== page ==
Text comprehension strategy instruction with poor readers

Text comprehension strategy instruction with poor readers The goal of this study was to investigate the effects of teachingtext comprehension strategies to children with decoding andreading comprehension problems and with a poor or normallistening ability. Two experiments are reported. Four textcomprehension strategies, viz., question generation, summarizing,clarification, and predicting were taught through directinstruction and reciprocal teaching. In both experiments, effectswere measured according to a pretest – posttest – retentiontest – control group design. Dependent variables wereexperimenter-developed strategic reading and listening tests, andstandardized reading and listening comprehension tests. In thefirst experiment the subjects were 9 to 11-year-old poor readersfrom special schools for children with learning disabilities. Inthis experiment, the intervention program's texts and strategyinstructions were presented in listening settings only. Thesubjects in the second experiment were 10-year-old children fromregular elementary schools and 9 to 11-year-old children fromspecial schools. They were also poor readers but their decodingperformance was not as poor as in the subjects in experiment 1.In experiment 2, the intervention program involved textpresentations in alternating reading and listening lessons.Although in general, normal listeners performed better on allcomprehension tests than poor listeners, there were nodifferential program effects for the two listening levels. Cleareffects of both programs were found on strategic reading andlistening tests administered directly after the interventions. Inthe first experiment, maintenance test performance showedprolonged program benefits, whereas in the second experimentthese maintenance effects were blurred by unexpected gains of thecontrol groups of students, especially from regular schools.Finally, apart from some local successes, neither of the twoexperiments offered stable evidence of transfer of comprehensionstrategy training to standardized general listening and readingcomprehension tests. http://www.deepdyve.com/assets/images/DeepDyve-Logo-lg.png Reading and Writing Springer Journals

Text comprehension strategy instruction with poor readers

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Publisher
Springer Journals
Copyright
Copyright © 1998 by Kluwer Academic Publishers
Subject
Linguistics; Language and Literature; Psycholinguistics; Education, general; Neurology; Literacy
ISSN
0922-4777
eISSN
1573-0905
D.O.I.
10.1023/A:1007976225000
Publisher site
See Article on Publisher Site

Abstract

The goal of this study was to investigate the effects of teachingtext comprehension strategies to children with decoding andreading comprehension problems and with a poor or normallistening ability. Two experiments are reported. Four textcomprehension strategies, viz., question generation, summarizing,clarification, and predicting were taught through directinstruction and reciprocal teaching. In both experiments, effectswere measured according to a pretest – posttest – retentiontest – control group design. Dependent variables wereexperimenter-developed strategic reading and listening tests, andstandardized reading and listening comprehension tests. In thefirst experiment the subjects were 9 to 11-year-old poor readersfrom special schools for children with learning disabilities. Inthis experiment, the intervention program's texts and strategyinstructions were presented in listening settings only. Thesubjects in the second experiment were 10-year-old children fromregular elementary schools and 9 to 11-year-old children fromspecial schools. They were also poor readers but their decodingperformance was not as poor as in the subjects in experiment 1.In experiment 2, the intervention program involved textpresentations in alternating reading and listening lessons.Although in general, normal listeners performed better on allcomprehension tests than poor listeners, there were nodifferential program effects for the two listening levels. Cleareffects of both programs were found on strategic reading andlistening tests administered directly after the interventions. Inthe first experiment, maintenance test performance showedprolonged program benefits, whereas in the second experimentthese maintenance effects were blurred by unexpected gains of thecontrol groups of students, especially from regular schools.Finally, apart from some local successes, neither of the twoexperiments offered stable evidence of transfer of comprehensionstrategy training to standardized general listening and readingcomprehension tests.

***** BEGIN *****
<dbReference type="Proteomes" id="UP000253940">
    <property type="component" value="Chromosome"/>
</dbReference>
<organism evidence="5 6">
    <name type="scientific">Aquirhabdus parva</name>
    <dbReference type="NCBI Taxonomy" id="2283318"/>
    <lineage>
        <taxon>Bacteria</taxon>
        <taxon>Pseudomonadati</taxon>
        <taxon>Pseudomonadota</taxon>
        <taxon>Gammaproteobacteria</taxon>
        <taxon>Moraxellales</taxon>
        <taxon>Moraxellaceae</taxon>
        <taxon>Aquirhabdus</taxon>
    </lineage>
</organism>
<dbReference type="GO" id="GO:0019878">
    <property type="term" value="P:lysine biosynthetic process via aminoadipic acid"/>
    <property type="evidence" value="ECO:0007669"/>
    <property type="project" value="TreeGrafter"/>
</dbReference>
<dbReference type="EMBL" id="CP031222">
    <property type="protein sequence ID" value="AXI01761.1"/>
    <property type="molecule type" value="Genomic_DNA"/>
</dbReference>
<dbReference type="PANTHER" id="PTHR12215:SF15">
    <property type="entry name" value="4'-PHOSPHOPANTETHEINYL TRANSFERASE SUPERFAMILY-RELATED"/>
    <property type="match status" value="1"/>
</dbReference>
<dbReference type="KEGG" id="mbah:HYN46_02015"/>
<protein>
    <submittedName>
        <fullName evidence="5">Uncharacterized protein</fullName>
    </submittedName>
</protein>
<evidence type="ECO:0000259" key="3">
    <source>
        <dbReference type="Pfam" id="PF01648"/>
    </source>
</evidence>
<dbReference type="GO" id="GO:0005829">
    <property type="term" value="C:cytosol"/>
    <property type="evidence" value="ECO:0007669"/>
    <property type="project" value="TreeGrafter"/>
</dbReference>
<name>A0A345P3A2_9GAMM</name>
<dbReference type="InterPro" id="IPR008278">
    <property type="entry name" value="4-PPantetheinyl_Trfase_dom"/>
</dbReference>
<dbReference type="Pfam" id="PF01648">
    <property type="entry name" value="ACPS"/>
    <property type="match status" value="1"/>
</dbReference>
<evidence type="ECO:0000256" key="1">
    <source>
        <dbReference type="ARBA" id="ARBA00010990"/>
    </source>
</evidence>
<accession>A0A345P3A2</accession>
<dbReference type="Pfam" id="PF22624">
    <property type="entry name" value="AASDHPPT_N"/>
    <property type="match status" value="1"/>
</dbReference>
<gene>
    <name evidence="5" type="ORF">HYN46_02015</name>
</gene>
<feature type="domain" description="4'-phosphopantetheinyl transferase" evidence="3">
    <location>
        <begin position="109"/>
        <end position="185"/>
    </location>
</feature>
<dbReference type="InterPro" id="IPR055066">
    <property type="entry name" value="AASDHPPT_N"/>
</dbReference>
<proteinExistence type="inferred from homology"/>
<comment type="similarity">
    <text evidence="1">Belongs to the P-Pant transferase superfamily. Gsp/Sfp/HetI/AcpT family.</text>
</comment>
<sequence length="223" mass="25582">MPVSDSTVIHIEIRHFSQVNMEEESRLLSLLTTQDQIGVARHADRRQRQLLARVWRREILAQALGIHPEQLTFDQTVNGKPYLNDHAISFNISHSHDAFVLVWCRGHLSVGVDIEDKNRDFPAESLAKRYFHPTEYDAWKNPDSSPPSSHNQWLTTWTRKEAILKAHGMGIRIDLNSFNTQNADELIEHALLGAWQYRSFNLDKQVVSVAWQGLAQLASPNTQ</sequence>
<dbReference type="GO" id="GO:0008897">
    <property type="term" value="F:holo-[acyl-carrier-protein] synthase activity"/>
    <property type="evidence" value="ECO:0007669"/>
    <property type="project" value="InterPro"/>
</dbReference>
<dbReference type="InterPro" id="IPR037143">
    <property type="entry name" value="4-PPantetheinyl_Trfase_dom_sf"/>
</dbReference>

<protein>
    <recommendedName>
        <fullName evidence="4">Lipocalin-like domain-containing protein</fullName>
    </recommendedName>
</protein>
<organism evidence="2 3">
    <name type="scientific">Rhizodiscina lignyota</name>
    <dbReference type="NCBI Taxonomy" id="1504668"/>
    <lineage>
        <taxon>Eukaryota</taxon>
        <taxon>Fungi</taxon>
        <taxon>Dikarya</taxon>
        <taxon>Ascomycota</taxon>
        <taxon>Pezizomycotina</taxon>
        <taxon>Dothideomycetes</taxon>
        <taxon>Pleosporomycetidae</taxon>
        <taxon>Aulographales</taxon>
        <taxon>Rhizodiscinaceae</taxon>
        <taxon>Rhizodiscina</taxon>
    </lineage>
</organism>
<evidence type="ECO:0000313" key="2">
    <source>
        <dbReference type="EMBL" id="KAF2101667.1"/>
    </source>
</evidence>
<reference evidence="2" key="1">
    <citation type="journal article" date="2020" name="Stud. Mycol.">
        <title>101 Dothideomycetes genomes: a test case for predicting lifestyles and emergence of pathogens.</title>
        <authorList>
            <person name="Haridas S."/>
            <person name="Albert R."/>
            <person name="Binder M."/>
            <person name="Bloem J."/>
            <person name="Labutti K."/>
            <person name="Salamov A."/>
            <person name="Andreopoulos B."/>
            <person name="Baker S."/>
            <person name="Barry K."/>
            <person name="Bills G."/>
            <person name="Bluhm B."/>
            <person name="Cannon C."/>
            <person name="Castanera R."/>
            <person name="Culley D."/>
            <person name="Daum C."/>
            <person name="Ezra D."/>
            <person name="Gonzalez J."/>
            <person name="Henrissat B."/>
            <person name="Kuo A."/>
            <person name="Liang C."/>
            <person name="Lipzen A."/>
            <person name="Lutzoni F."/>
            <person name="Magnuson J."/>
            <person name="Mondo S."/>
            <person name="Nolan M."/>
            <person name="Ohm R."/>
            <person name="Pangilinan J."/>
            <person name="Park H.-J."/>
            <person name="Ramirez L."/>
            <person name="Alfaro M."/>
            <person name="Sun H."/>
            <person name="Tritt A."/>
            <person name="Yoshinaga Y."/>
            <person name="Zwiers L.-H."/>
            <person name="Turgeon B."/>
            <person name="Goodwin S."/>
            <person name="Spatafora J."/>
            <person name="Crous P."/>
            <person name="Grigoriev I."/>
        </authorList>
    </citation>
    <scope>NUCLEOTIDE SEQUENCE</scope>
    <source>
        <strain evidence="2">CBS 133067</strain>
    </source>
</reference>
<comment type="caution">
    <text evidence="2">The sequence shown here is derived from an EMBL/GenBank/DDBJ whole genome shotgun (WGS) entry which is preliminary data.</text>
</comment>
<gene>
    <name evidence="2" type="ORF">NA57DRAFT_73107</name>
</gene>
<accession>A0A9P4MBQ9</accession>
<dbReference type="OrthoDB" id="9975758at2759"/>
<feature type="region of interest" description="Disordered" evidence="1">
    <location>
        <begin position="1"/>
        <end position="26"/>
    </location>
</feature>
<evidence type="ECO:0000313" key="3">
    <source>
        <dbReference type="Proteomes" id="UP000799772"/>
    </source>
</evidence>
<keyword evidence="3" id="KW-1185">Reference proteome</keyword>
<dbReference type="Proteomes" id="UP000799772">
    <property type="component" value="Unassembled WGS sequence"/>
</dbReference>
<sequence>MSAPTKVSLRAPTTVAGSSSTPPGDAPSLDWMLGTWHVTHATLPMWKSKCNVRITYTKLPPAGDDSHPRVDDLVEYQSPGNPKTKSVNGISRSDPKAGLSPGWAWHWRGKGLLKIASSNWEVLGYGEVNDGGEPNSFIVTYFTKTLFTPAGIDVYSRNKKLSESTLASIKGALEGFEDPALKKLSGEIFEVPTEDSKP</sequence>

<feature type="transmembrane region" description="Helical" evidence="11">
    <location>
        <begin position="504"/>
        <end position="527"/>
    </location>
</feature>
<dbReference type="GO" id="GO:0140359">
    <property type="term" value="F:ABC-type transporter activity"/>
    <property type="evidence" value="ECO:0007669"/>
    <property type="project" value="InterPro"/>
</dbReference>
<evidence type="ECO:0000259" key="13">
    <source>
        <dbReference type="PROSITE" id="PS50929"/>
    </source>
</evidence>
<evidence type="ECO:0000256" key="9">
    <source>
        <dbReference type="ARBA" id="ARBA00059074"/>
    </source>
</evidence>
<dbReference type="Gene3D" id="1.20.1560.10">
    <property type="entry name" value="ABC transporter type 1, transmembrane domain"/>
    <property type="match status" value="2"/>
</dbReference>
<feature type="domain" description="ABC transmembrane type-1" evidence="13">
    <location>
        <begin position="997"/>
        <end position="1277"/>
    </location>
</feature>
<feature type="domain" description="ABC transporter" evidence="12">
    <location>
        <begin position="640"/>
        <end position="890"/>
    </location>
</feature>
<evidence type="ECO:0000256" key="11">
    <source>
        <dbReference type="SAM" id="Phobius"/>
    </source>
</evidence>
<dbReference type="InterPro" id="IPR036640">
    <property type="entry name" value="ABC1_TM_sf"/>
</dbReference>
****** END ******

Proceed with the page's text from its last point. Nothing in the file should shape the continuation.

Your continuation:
Journal

Reading and WritingSpringer Journals

Published: Oct 6, 2004

References

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